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The Trustee: Master or Servant?

Rochester Review
Spring 1972



"Masters ought to feel their positions of authority a greater burden than servants their service," said St. Augustine in The City of God. The trustee of a university worthy today of the name has the worse of it (or better, perhaps, depending upon your attitude) because he is master in name and carries that burden, whereas, in fact, his service is a servant's and much of it is expected of him.

I wager, however, that few trustees would have it otherwise. The good one knows that he is looked upon as the repository of ultimate power and therefore the bearer of absolute responsibility in those institutions within Western life which promise to shape it more than any others, probably including Church and State, in those clusters of human beings whose thrust is farther out on the frontiers of science and technology and beauty than those of any others, whose vitality is burgeoning because of the great sweep of youth's aspirations and needs, and whose organization is more loosely defined and poorly described than any others. But the good one also knows his ability to form the real effectiveness of these bodies is sharply limited by "powers and dominations" beyond his control. Yet still he works. He works to gain consent. He works to have an impact on thought. He reels at times with frustration. He sinks in morasses of academic debate when he knows decision should be taken and actions started. He is aghast that plans are sometimes poorly laid, but he keeps on. Why? Whitehead said that "education is the art of the utilization of knowledge." The trustee knows somewhere, deep within him, that this art is the most important which comes to men; and that he who helps nurture it serves best his fellows.

To determine whether a board of trustees serves usefully, should we not question the purpose of education, or perhaps more specifically the purpose of a university? Whitehead's definition is a valuable contribution but perhaps it is not enough. Tappan, president of Michigan in the middle of the nineteenth century, said, "By the university, he means 'cyclopedias of education wherein libraries, cabinets, apparatus, professors, provision is made for studying every branch of knowledge in full, for carrying forward all scientific investigation; where study extended without limit, where the mind may be activated according to its wants...."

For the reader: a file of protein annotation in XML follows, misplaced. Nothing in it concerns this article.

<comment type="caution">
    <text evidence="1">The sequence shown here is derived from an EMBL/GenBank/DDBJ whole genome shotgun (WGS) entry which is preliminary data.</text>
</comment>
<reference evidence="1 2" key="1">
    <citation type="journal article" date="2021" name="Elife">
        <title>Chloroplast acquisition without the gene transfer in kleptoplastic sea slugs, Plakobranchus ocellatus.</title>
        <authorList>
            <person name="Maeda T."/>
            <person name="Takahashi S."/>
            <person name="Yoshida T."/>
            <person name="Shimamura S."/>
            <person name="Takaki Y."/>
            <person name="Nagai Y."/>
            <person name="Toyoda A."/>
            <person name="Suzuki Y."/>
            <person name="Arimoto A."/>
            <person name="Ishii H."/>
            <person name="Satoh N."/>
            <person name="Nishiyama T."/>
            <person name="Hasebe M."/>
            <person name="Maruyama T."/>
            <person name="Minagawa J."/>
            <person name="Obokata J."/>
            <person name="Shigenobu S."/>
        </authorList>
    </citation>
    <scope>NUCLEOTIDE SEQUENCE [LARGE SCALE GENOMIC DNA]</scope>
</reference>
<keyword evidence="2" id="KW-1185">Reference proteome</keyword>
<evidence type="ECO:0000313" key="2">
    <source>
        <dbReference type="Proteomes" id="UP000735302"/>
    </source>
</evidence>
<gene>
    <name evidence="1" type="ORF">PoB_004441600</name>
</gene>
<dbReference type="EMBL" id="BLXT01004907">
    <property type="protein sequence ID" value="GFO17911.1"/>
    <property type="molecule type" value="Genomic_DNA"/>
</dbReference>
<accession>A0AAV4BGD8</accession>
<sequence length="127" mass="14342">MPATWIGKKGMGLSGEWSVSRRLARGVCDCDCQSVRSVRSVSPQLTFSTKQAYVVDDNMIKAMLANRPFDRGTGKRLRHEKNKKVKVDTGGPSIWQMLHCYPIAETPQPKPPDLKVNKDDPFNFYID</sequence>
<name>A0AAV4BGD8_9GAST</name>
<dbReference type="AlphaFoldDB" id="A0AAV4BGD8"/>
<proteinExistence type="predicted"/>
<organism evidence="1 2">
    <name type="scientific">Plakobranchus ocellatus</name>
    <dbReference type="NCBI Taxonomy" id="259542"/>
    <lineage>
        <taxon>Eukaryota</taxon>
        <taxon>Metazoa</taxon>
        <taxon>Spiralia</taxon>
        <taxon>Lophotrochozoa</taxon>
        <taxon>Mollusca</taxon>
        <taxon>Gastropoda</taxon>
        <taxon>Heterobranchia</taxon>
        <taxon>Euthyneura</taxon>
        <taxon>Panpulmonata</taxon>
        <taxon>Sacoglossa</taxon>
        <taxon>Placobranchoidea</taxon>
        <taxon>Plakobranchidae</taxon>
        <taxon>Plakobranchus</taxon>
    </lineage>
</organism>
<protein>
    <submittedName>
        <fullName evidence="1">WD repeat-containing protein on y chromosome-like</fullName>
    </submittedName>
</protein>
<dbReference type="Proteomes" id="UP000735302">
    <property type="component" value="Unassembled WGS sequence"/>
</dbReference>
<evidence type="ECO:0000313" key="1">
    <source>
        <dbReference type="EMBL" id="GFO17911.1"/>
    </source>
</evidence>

"The heart of the university is its faculty," Tappan further said of great universities. "Their intellectual vitality, their power as educational institutions, their distinction and prosperity and the general state of learning in .the countries to which they belong have always kept pace with the ability and erudition of the professorial corps they could bring together and maintain...."

The American Association of University Professors itself says that an academic institution has three main functions:
1. To promote inquiry and advance the sum of human knowledge
2. To provide general instruction to the students
3. To develop experts for various branches of the public service. The trustee must give of himself-of his substance to advance these purposes.

Today the university has new functions to perform, or at least some old ones are growing so in importance and complexity that they must be treated as new. These functions, to be performed effectively, will require that trustees, administrators, and faculties arrive at new relationships, at new understandings almost before the old ones have crystallized or been understood.

If at the core of the problem lies consent and freedom, as in my view it does . . . then the assurance of academic freedom and the avoidance of arbitrary exercise of power by trustees are essential. The A AUP in its general declaration of principles, adopted in 1915,says it superbly well. "If education is the cornerstone of the structure of society and if progress in scientific knowledge is essential to a civilization, few things can be more important than to enhance the dignity of the scholar's profession with a view to attracting into its ranks men of the highest ability, of sound learning, and of sound and independent character." It follows then, to quote further, "that men of high gifts and character should be drawn into it by the assurance of an honorable and secure position." In relation to the trustees, the professors" are the appointees but not in any sense employees of the former. .. ." "A university is a great and indispensable organ of the higher life in a civilized community in the work of which the trustees hold an essential and highly honorable place, but in which the faculties hold an independent place, with equal responsibilities, and in relation to scientific questions, the primary responsibility."